Search F News...

Waxing Philosophic

SAIC students were given the chance to ask an on-hand philosopher their most pressing questions

By Featured, SAIC 7

Simon Anderson unpacks the philosophical import of chocolate. Photograph by John Choi.

Entering the Sharp cafeteria, I saw two posters reading “Ask a Philosopher” resting on a table that showed pictures of Socrates, Ludwig Wittgenstein, and bell hooks. Standing there was a man in a lime green and yellow jacket with two pins affixed to either side that read “Ask Me!” in big, bold letters. There were two large books in front of him, each a copy of Diogenes Laërtius’ “Lives of Eminent Philosophers.” This was Dr. Simon Anderson, associate professor of art history, and philosopher for the hour.

F Newsmagazine had set up the table hoping students would ask Simon their burning questions. They wanted to know what was on students’ minds, and how they responded to being prompted thus in public. Simon, F Newsmagazine Staff Writer Leo Smith, and I sat down in front of a cornucopia of candy — students’ incentive for asking questions. The editor organizing this event, Dustin Lowman, warned us to “expect rejection.” So there we were, Zoom recorder in hand, awaiting rejection.

Eventually someone came up and asked, “What is this?” We explained and requested a question, reminding them that the reward was candy. They opened their mouth to say something, then hesitated. We would come to know this moment of hesitation well.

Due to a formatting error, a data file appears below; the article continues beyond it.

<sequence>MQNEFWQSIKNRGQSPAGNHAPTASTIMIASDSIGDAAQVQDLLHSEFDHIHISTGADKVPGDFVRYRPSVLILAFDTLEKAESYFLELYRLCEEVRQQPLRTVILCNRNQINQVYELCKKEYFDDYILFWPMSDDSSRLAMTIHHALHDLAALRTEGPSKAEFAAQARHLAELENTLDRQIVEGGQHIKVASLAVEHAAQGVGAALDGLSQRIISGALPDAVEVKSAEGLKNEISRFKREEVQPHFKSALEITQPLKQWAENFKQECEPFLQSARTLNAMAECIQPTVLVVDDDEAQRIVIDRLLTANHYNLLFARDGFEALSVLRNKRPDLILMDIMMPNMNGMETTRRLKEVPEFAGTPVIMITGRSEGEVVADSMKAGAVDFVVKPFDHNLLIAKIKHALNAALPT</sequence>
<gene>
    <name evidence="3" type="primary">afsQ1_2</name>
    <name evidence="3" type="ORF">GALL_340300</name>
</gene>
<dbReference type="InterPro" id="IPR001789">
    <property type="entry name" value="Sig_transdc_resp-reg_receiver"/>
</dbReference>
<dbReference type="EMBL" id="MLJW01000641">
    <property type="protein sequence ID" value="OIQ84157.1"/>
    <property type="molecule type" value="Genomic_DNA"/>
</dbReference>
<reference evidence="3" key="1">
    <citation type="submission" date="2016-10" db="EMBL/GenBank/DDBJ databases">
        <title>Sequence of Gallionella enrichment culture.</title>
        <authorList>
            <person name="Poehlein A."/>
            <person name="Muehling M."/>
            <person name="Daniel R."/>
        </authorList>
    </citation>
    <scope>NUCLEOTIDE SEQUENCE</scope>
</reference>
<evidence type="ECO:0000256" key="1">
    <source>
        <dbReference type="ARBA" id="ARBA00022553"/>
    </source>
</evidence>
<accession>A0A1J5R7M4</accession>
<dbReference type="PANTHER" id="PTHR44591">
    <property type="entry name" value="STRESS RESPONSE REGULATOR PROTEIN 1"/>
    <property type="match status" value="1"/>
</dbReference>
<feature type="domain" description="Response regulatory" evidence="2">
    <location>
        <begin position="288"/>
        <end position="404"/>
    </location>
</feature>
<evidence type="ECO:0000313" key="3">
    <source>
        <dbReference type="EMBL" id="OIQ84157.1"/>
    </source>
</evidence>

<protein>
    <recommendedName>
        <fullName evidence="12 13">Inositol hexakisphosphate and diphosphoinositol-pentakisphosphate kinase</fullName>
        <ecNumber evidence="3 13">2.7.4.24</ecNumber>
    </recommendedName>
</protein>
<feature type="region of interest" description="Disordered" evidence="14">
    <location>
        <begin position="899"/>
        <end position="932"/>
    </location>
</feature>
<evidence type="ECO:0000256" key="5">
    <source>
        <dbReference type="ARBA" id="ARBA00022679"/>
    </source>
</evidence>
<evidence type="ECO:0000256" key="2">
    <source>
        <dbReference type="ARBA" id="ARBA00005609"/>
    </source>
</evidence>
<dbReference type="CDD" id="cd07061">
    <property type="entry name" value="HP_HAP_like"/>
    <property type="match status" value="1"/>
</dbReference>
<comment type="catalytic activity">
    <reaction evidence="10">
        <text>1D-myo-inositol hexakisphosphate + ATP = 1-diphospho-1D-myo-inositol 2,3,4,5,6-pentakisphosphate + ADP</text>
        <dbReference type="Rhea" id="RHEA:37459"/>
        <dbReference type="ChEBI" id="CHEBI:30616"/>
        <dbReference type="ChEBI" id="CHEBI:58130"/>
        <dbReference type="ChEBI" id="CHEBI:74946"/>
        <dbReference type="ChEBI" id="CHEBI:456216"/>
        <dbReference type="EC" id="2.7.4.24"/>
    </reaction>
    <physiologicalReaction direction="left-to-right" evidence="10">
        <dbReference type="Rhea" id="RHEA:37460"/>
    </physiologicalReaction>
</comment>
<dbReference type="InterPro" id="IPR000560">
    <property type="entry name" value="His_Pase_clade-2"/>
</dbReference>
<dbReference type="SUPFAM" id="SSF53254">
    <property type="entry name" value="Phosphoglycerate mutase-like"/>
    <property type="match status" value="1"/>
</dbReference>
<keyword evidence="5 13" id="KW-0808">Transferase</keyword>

Throughout the hour of philosophical discussion, many struggled to come up with questions, not because they didn’t have any, but because the pressure to ask was so great, and doubt overrode their thought processes. Because of this, some people simply walked away, while others thought long and hard to craft their questions.

Hannah Masters (BFA 2020) asked, “What makes an artist a genius?”

“Yelp. Or, like, Tripadvisor,” Simon quipped.

Hannah continued, “You see that word ‘genius’ pinned onto a lot of artists. It’s just kinda funny.”

“Yes — we think that these people are geniuses forever,” Simon said. “Even if they drive into a tree, we still think of them as geniuses. There are people who argue that it’s a fairytale. The ‘genius’ myth allows us to focus on one thing rather than seeing the complex reality of the whole.” He paused, then asked, “Do you feel challenged by it, being here in art school?”

“When I was thinking about going to art school,” Hannah said, “I was thinking about it more in technical terms — working with wood, or ceramics, or other materials. But being a genius is a whole different responsibility than the technical side. I don’t even think of it as a responsibility for someone to need to take on. I feel like the canon of art history gives you pressure to be this type of creative.”

“I think it’s good to think about constantly,” Simon said. “It will help you in the long run.”

Arianna Michak (BFA 2021, Sculpture) asked,“What are your favorite philosophy subjects?”

“Truth and beauty,” was Simon’s response.

“What about them?” Hannah asked.